On the Mend – Royce Ford
“2009 was a good year for me,” explains bareback rider Royce Ford. “I just would have liked to have finished it.”
Ford, who ended last season in the top 15 and qualified for his seventh Wrangler National Finals Rodeo (WNFR), is referring to the fact his season ended early due to injury. After an 82-point ride aboard Hylo Hills in round six of the WNFR, he broke the fibula of his right leg during the dismount. He was forced to sit out the final four rounds of the finals and wound up 15th in the world standings, with earnings of just over $100,000 for the year.
“It’s great to do what you love,” said Royce, who considers a broken leg nothing more than occupational hazard. “After the finals, I just came home and let it heal,” states Ford. “I’m lucky to live in Colorado where it snows and gets cold in the winter. This gave me an excuse not to go outside for a while.”
Some time indoors allowed Royce the chance to heal and get ready for the 2010 season, which began for him Feb. 12, 2010, in San Antonio, Texas, at the San Antonio Stock Show and Rodeo.
The time away from the arena proved well-spent. In San Antonio, he started things off with a 75-point ride on Will He Jump or Not from J Bar J Rodeo Company. He then went on to post scores of 78, 74 and 80 in subsequent rounds of the rodeo’s Bracket No. 3 and wound up in a tie for fourth place with cousin Heath Ford. This qualified both for entry into Semifinal No. 1 of the rodeo.
A 76-point score on Three Reasons of Kesler Rodeo prevented Royce from advancing to the final round in San Antonio, but didn’t stop him from heading on to rodeos in Houston, Arcadia (Fla.) and Austin. After posting scores of 74.5 and 71 in the early rounds in Houston, he jumped to the top of the leader board in round three of the Super Series III bracket with an 83.5 ride on Rock Star, owned by Cervi Championship Rodeo. He snuck into the final round of the rodeo by earning a “wild card” birth, then narrowly missed the $50,000 “Shoot Out” round – by finishing sixth in a round where only the top four advanced.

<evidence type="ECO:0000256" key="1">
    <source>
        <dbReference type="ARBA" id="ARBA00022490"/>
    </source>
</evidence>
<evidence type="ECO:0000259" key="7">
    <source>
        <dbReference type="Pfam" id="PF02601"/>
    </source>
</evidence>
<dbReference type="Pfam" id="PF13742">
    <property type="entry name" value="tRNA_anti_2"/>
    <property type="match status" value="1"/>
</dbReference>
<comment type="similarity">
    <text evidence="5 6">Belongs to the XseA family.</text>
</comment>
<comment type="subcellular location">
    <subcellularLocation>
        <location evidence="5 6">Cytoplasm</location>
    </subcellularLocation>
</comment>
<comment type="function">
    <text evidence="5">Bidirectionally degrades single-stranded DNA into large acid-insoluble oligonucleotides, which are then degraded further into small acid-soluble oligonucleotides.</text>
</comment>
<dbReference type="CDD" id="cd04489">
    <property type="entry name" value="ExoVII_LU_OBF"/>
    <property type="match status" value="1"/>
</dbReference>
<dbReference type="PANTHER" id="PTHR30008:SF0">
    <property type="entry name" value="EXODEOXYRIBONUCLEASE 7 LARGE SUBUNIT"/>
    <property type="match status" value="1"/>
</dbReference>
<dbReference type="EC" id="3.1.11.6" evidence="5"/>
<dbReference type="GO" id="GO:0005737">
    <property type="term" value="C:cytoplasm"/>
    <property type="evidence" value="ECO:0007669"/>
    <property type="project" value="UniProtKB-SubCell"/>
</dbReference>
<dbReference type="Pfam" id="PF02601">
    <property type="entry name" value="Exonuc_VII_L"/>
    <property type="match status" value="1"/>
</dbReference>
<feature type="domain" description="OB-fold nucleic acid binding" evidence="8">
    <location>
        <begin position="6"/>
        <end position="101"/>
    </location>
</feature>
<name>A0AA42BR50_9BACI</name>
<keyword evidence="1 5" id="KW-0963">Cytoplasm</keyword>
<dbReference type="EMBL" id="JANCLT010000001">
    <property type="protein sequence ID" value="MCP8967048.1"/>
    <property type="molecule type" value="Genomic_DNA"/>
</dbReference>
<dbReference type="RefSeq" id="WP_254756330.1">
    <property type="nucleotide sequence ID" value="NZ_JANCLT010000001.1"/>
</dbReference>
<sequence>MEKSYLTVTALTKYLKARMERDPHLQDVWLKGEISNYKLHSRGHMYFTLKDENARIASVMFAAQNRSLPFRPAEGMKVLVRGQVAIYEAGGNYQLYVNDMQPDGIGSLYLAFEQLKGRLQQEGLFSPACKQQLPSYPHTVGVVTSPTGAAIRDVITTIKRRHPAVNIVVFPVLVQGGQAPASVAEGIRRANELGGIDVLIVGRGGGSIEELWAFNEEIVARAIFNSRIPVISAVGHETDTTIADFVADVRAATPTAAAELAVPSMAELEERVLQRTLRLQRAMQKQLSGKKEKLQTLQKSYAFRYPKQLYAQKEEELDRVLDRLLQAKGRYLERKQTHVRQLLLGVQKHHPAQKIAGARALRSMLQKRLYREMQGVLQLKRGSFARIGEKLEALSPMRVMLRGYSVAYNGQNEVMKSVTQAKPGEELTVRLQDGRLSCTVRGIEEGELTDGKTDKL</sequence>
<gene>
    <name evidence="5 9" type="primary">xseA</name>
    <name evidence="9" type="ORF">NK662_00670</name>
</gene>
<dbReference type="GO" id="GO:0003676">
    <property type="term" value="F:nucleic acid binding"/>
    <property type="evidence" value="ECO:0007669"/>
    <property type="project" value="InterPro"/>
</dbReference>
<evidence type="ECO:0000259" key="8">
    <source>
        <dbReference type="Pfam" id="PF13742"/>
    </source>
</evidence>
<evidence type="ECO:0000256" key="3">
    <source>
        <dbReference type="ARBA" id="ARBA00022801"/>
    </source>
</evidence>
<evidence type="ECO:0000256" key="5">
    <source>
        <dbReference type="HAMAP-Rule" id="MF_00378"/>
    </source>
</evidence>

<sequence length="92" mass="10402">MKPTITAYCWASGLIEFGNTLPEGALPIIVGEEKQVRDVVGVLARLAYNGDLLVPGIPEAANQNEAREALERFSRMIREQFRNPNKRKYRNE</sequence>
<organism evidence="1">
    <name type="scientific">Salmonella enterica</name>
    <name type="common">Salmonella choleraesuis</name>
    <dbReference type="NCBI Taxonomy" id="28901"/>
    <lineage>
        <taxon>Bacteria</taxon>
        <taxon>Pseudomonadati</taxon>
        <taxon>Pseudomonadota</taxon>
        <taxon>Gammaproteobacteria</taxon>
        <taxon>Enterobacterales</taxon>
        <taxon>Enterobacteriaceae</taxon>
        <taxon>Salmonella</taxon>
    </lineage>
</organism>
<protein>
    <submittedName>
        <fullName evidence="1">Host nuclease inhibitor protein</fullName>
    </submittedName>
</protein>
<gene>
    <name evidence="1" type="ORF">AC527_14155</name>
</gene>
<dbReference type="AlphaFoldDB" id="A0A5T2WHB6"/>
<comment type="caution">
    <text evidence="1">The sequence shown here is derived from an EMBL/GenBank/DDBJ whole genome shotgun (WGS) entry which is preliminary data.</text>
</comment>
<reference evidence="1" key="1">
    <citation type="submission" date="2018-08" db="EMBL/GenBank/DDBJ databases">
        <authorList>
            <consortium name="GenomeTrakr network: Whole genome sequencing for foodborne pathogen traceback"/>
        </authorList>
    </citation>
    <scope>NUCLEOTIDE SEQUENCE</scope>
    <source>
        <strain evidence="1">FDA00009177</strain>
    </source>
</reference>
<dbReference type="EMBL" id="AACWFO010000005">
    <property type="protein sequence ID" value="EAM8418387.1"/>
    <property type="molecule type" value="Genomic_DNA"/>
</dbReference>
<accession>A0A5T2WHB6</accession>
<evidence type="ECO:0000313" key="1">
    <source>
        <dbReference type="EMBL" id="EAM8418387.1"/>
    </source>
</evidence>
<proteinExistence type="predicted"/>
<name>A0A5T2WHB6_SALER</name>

After Houston, Royce won the bareback riding at the Arcadia All-Fla Championship Rodeo in Florida, then picked up a fifth-place finish in the final round, as well as the average, at Rodeo Austin.
Following Austin, it was time for him to head home and catch up on some chores. At the house, he tended to the bucking horses he and wife Katie raise southwest of Briggsdale, Colo., and worked on another common ranch project – building fence. “I had to come home and put a fence up around the yard to keep my daughter in,” admitted Ford. “She’s starting to get around pretty good now, and we had to find a way to keep her close to the house.”
After spending some time at home with his wife and fencing in 11-month-old Bailey, Royce was ready to hit the road again. This time, he was headed to his second job as a rodeo stock contractor. As he explains, “About three years ago, Brent Williams and I got into the stock contracting business and it’s gone on from there. We put on some high school and amateur rodeos up in Idaho and I also put on a series in Kimball, Neb., too.”
In addition to riding and raising bucking horses, Royce will be involved with a couple rodeo schools this year. The first will be May 1-2 alongside his dad, Bruce Ford, in Kimball, Neb., and the second is an annual Thanksgiving rodeo school he volunteers for with his dad and traveling partners Wes Stevenson, Will Lowe and Tom McFarland – a group known as the “Wolf Pack.”
With a schedule like this, it’s good to be doing something you love.
The North Park Stockgrowers Association and Western Landowners Alliance hosted a meeting in Walden, Colo., on June 20 for northern Colorado ranchers focused on reducing conflict between working lands and wildlife as naturally migrating wolves…
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